The original question was: So I was wondering, and I have pondered it for some time, since fire is a plasma, and plasma is a state of matter. and matter is defined as anything that has mass, would that then mean that fire has mass and weight to it? If so, is there a way to measure its weight? How much space would, say, a pound of fire take up?
Physicist: It weighs more than nothing, but if you’re at the bottom of a pillar of fire, being crushed should be your second concern.
Fires, putting aside details about plasma and chemicals or whatever, is just hot air. For a given pressure the ideal gas law says that the density of a gas is inversely proportional to temperature, in Kelvin. You can use this fact, the temperature and density of air (300°K 1.3 kg/m3), and the temperature of your average run-of-the-mill open flame (about 1300°K) to find the density of fire.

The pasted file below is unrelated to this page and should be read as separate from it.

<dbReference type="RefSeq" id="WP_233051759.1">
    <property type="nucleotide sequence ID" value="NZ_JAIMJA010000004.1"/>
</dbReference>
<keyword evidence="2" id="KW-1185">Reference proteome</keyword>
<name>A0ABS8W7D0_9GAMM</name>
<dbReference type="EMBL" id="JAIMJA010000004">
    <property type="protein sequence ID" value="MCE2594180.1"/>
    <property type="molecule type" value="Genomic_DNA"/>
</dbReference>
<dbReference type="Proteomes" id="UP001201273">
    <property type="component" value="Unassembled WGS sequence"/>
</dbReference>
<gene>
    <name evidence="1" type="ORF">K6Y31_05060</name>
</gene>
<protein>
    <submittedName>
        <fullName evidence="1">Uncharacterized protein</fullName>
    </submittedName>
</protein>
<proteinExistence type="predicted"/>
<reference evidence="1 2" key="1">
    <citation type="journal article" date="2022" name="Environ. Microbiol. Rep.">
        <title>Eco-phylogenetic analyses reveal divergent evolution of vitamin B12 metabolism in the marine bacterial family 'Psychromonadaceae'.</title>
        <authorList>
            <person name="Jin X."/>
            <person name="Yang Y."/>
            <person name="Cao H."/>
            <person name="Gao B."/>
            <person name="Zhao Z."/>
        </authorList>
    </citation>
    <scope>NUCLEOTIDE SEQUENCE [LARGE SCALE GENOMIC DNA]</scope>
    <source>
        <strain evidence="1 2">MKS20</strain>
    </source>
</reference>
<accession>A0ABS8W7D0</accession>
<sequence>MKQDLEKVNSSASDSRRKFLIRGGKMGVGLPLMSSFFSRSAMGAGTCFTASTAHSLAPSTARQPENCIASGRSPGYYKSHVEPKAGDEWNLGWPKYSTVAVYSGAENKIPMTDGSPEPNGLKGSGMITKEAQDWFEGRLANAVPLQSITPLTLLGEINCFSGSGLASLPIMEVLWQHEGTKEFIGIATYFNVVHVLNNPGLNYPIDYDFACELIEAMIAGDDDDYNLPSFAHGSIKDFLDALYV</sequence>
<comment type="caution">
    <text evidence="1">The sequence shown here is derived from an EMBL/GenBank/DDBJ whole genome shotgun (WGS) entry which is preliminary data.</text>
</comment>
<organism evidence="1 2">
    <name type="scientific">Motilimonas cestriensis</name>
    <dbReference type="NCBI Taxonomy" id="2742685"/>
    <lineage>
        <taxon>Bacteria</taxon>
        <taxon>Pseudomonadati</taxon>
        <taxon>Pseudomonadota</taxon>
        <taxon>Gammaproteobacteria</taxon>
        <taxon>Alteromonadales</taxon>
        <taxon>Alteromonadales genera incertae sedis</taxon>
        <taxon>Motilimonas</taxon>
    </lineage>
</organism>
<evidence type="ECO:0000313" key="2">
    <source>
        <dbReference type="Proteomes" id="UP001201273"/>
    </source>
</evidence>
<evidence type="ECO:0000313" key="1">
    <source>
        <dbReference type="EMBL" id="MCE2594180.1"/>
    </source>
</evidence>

For most “everyday” fires, the density of the gas in the flame will be about 1/4 the density of air. So, since air (at sea level) weighs about 1.3 kg per cubic meter (1.3 grams per liter), fire weighs about 0.3 kg per cubic meter.
One pound of ordinary fire, here on Earth near sea level, would take up a cube about 1.2 meters to a side. The reason that fires always flow upward is that its density is lower than air. So, fire rises in air for the same reason that bubbles rise in water: it’s buoyant. Enterprising individuals sometimes even take advantage of that fact.
If you were on a planet with no air at all, fire would fall to the ground instead of rise because, like all matter, it’s pulled by gravity. Also, it would be hard to keep the fire going (what with there being no air).